Professor Andrew Livingston elected a Fellow of the Royal Society
The Royal Society has elected Professor Livingston, Queen Mary’s Vice-Principal (Research and Innovation) and Professor of Chemical Engineering, as a new Fellow.
The election is in recognition of Professor Livingston’s achievements in chemical engineering. During his distinguished career, he has worked to create new technology to aid manufacturing chemicals and (bio)pharmaceuticals, discovering and inventing new membrane materials and process designs that have been translated from the lab to real-world application through start-up companies.
Professor Livingston is an internationally renowned chemical engineer, with a wealth of research publications and patents to his name. In addition to his creation of molecular separation membranes, his ideas for separation and purification processes and synthesis of high value polymeric pharmaceuticals have been widely adopted.
In 2006 his impact in his field led to an election to the Fellowship of the Royal Academy of Engineering, and in 2008 he was awarded a silver medal by the Academy for contributions to British engineering.
The Royal Society is the oldest scientific academy in continuous existence, dating back to the 1660s. Its fundamental purpose is to recognise, promote, and support excellence in science and to encourage the development and use of science for the benefit of humanity.
Its Fellowship includes some of the most eminent scientists, engineers and technologists in history. Past Fellows and Foreign Members have included Isaac Newton, Charles Darwin, Albert Einstein and Stephen Hawking.
Professor Andrew Livingston, Vice-Principal (Research and Innovation) and Professor of Chemical Engineering at Queen Mary University of London, said: “I am enormously proud to be elected a Fellow of this historic and esteemed institution. It is a great honour for both myself and Queen Mary. I would like to thank the Council of the Royal Society for considering me for such a recognition. I have been lucky to work with so many talented colleagues during my career, whose help and support along the way has been instrumental in my research and in advancing chemical engineering, and of course in receiving this recognition.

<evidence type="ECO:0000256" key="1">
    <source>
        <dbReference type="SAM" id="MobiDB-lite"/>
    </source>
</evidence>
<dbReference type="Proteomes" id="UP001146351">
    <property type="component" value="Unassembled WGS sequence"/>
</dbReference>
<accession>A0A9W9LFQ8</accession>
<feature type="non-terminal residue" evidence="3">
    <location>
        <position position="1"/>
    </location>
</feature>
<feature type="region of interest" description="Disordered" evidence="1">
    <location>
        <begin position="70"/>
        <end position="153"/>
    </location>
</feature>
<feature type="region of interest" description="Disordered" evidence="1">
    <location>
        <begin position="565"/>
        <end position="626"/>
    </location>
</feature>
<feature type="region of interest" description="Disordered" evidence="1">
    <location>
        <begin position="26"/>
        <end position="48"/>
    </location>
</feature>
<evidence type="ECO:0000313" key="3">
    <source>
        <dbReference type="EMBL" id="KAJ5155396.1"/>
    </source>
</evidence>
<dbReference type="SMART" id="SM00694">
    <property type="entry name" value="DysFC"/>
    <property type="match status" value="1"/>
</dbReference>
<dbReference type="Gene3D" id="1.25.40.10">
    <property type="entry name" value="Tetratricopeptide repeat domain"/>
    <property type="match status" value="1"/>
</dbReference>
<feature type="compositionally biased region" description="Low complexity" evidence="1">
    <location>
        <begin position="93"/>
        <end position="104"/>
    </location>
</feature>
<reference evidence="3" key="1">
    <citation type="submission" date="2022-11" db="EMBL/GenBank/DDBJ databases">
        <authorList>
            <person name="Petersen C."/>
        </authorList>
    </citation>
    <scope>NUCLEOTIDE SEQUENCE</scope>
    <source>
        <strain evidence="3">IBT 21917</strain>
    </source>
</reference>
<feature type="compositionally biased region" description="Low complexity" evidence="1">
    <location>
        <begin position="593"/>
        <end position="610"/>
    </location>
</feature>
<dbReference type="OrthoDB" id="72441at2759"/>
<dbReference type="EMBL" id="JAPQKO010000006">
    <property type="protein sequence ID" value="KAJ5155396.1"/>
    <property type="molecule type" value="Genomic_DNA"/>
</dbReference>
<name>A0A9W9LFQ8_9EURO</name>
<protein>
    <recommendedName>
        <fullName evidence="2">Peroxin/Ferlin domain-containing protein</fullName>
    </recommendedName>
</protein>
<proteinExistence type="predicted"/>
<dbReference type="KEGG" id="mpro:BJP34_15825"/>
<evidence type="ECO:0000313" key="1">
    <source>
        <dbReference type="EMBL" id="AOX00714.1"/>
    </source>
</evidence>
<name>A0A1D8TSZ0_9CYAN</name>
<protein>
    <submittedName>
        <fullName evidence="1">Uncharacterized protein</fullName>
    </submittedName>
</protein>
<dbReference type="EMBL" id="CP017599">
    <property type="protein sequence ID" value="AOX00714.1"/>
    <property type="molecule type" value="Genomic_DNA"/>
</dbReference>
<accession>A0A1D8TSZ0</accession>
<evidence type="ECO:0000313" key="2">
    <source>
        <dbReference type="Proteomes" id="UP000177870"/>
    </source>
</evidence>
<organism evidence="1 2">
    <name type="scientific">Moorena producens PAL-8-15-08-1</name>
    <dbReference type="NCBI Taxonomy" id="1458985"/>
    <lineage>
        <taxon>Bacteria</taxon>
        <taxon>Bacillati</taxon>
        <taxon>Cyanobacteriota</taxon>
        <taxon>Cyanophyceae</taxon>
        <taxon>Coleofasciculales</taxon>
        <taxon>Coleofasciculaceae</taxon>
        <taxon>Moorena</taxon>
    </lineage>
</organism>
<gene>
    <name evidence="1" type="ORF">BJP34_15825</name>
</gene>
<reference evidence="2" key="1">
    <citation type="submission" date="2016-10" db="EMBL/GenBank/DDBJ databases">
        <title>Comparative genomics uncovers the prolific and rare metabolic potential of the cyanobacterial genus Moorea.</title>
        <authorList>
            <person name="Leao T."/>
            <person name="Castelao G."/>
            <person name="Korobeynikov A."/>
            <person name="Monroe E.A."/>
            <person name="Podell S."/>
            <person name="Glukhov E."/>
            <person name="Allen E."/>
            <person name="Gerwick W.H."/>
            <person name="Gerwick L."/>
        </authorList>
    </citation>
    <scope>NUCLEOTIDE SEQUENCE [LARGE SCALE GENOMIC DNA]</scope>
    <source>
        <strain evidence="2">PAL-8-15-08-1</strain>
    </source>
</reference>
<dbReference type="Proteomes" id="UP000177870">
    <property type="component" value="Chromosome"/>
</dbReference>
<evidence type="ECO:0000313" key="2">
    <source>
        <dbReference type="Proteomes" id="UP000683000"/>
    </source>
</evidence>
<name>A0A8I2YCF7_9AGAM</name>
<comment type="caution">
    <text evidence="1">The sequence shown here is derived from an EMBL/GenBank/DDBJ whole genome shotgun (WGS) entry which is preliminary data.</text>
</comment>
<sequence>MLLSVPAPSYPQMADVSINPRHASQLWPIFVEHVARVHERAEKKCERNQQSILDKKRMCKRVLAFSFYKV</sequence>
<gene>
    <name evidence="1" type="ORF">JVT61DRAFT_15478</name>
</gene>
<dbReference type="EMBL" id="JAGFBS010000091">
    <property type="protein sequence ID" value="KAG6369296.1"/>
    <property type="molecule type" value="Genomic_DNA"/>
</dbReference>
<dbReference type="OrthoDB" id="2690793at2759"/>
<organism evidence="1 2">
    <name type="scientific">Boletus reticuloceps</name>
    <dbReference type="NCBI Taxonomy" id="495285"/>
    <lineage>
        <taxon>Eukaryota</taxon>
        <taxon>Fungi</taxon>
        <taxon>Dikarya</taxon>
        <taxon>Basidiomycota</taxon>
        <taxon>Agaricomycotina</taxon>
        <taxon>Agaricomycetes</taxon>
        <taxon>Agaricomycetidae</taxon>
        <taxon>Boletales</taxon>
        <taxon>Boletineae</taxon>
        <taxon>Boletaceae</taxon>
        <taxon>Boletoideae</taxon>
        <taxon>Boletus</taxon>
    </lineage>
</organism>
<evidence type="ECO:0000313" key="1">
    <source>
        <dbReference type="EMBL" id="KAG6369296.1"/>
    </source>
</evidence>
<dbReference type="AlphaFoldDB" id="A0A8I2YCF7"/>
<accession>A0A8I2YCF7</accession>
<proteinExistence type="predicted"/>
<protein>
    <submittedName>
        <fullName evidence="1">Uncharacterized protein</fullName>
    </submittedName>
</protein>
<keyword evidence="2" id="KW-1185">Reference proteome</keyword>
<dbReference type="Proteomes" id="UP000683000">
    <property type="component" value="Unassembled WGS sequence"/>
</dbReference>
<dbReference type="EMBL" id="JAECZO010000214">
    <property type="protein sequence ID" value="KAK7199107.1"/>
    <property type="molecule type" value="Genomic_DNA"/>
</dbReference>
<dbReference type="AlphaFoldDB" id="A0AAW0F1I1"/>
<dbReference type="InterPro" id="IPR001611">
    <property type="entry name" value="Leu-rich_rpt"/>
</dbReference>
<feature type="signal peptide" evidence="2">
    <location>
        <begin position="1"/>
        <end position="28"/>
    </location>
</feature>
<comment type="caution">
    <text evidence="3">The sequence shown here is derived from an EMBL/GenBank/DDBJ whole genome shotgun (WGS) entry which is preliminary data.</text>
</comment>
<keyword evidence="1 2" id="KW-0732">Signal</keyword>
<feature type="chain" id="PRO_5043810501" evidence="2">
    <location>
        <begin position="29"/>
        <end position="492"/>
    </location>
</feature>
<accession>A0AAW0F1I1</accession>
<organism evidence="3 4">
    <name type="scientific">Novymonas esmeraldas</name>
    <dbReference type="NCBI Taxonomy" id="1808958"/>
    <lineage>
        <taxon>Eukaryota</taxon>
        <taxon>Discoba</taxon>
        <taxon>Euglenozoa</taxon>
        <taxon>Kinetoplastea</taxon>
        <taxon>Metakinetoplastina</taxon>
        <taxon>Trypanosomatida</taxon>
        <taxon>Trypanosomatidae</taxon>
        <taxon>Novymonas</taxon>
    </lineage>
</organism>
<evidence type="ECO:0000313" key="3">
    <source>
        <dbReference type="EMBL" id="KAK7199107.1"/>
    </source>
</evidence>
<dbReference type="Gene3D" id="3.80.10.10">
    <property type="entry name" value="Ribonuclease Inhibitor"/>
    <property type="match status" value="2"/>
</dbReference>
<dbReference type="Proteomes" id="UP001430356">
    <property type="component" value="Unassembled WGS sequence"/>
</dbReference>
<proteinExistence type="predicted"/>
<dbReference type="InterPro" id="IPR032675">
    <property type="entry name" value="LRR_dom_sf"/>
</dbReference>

“I am excited about and looking forward to contributing to the work of the Royal Society, and demonstrating the benefits that science can make to the world around us.”
Sir Adrian Smith, President of the Royal Society, said: “It is an honour to welcome so many outstanding researchers from around the world into the Fellowship of the Royal Society.
“Through their careers so far, these researchers have helped further our understanding of human disease, biodiversity loss and the origins of the universe. I am also pleased to see so many new Fellows working in areas likely to have a transformative impact on our society over this century, from new materials and energy technologies to synthetic biology and artificial intelligence. I look forward to seeing what great things they will achieve in the years ahead.”
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